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  #12  
Old 23 December 2008, 10:35 AM
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It's a leopard, with the body of a dog, and the head of a dog!
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  #13  
Old 23 December 2008, 11:03 AM
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[hijack] Anyone recall the name of that 19th/18th? Century taxidermist who uesd to stitch together bits of different animals and present them as a new species he'd discovered? [/hijack]
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  #14  
Old 23 December 2008, 11:12 AM
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Quote:
Originally Posted by Eddylizard View Post
[hijack] Anyone recall the name of that 19th/18th? Century taxidermist who uesd to stitch together bits of different animals and present them as a new species he'd discovered? [/hijack]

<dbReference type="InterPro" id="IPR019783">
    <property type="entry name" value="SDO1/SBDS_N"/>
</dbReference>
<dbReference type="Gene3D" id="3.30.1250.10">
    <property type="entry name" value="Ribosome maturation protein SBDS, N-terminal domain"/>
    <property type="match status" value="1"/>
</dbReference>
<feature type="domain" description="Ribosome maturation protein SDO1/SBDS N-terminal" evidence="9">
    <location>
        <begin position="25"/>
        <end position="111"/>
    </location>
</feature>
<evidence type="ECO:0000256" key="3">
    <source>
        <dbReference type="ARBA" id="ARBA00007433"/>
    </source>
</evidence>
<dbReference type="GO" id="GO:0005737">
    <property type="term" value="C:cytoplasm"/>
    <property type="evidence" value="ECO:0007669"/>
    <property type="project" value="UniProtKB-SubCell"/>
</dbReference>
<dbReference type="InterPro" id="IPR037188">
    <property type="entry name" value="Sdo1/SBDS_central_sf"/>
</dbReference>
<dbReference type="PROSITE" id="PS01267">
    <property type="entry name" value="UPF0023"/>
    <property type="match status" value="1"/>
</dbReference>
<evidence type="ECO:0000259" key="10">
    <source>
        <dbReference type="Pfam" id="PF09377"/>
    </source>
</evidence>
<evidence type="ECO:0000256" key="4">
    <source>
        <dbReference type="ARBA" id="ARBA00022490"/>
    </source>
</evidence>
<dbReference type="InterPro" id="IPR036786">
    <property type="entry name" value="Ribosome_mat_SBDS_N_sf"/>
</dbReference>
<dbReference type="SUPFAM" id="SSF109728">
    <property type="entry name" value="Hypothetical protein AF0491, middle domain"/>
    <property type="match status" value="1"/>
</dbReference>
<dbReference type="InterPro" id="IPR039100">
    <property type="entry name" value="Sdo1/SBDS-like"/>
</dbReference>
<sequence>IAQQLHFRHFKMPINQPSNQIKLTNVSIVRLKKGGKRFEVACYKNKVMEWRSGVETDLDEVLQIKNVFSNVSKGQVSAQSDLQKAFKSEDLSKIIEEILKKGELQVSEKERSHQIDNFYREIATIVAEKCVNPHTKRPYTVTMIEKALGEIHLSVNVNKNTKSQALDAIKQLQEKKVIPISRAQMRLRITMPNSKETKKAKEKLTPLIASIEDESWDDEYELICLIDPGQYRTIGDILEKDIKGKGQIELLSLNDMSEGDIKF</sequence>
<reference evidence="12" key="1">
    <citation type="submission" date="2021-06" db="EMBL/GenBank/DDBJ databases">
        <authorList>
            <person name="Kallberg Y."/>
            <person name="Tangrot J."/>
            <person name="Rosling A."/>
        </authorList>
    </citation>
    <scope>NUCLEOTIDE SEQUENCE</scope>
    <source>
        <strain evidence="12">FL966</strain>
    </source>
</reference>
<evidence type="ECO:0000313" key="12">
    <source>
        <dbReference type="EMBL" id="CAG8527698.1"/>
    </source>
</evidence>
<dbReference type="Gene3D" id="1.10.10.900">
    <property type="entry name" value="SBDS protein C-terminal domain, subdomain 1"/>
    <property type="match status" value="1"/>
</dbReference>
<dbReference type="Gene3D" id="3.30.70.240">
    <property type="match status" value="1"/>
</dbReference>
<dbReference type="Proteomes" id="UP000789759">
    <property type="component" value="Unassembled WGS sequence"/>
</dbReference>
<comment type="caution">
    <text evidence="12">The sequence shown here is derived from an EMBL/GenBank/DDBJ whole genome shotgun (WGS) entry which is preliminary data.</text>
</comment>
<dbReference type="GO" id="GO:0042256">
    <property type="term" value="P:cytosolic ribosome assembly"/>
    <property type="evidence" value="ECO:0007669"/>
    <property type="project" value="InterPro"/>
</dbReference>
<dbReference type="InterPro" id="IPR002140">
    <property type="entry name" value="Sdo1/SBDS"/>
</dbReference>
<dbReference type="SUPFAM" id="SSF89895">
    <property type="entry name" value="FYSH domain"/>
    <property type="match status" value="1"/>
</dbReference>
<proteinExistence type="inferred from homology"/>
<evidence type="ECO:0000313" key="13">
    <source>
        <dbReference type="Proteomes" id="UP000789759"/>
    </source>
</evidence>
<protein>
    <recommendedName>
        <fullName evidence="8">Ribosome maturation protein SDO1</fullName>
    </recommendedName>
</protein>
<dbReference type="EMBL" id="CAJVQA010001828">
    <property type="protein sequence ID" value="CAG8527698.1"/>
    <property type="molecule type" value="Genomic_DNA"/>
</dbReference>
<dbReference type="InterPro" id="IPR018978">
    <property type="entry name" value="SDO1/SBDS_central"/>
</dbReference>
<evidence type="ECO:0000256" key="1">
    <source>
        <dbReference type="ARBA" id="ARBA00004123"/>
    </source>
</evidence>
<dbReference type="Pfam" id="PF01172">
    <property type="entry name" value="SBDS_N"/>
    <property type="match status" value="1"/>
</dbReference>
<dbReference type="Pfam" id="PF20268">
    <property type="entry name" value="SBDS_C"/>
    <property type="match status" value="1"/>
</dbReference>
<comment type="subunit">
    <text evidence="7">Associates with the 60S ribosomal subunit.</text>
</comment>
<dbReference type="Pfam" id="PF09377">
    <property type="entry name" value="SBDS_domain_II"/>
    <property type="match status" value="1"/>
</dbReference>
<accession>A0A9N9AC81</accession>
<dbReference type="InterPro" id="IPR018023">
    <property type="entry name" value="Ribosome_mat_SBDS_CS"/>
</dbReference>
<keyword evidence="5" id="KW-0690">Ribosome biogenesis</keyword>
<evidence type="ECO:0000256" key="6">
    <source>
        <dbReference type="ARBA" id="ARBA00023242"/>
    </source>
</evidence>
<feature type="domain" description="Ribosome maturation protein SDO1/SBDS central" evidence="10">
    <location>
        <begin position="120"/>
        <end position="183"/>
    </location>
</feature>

I don't know his name, but he fooled a lot of people with that "platypus". As if that could exist...
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  #15  
Old 23 December 2008, 02:33 PM
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Quote:
Originally Posted by Eddylizard View Post
[hijack] Anyone recall the name of that 19th/18th? Century taxidermist who uesd to stitch together bits of different animals and present them as a new species he'd discovered? [/hijack]
I don't know who you're thinking of but a Swedish colleague of his has produced a hare/capercaillie mix, called a skvader.
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  #16  
Old 23 December 2008, 02:55 PM
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I used to have a neighbor whose dog had black fur with light brown rings "stamped" all over his body and head. Most of the rings were in the perfect shape of a circle. It was so startling that I literally stopped my car and stared for a full minute the first time I saw him. For a long time I thought she'd dyed the dog's fur, but after about a year I realized that the dog really was born that way. I saw him regularly for about five years and the "rings" were real. Unfortunately, I never got a picture of him, but it was the most unusual coat pattern I'd ever seen.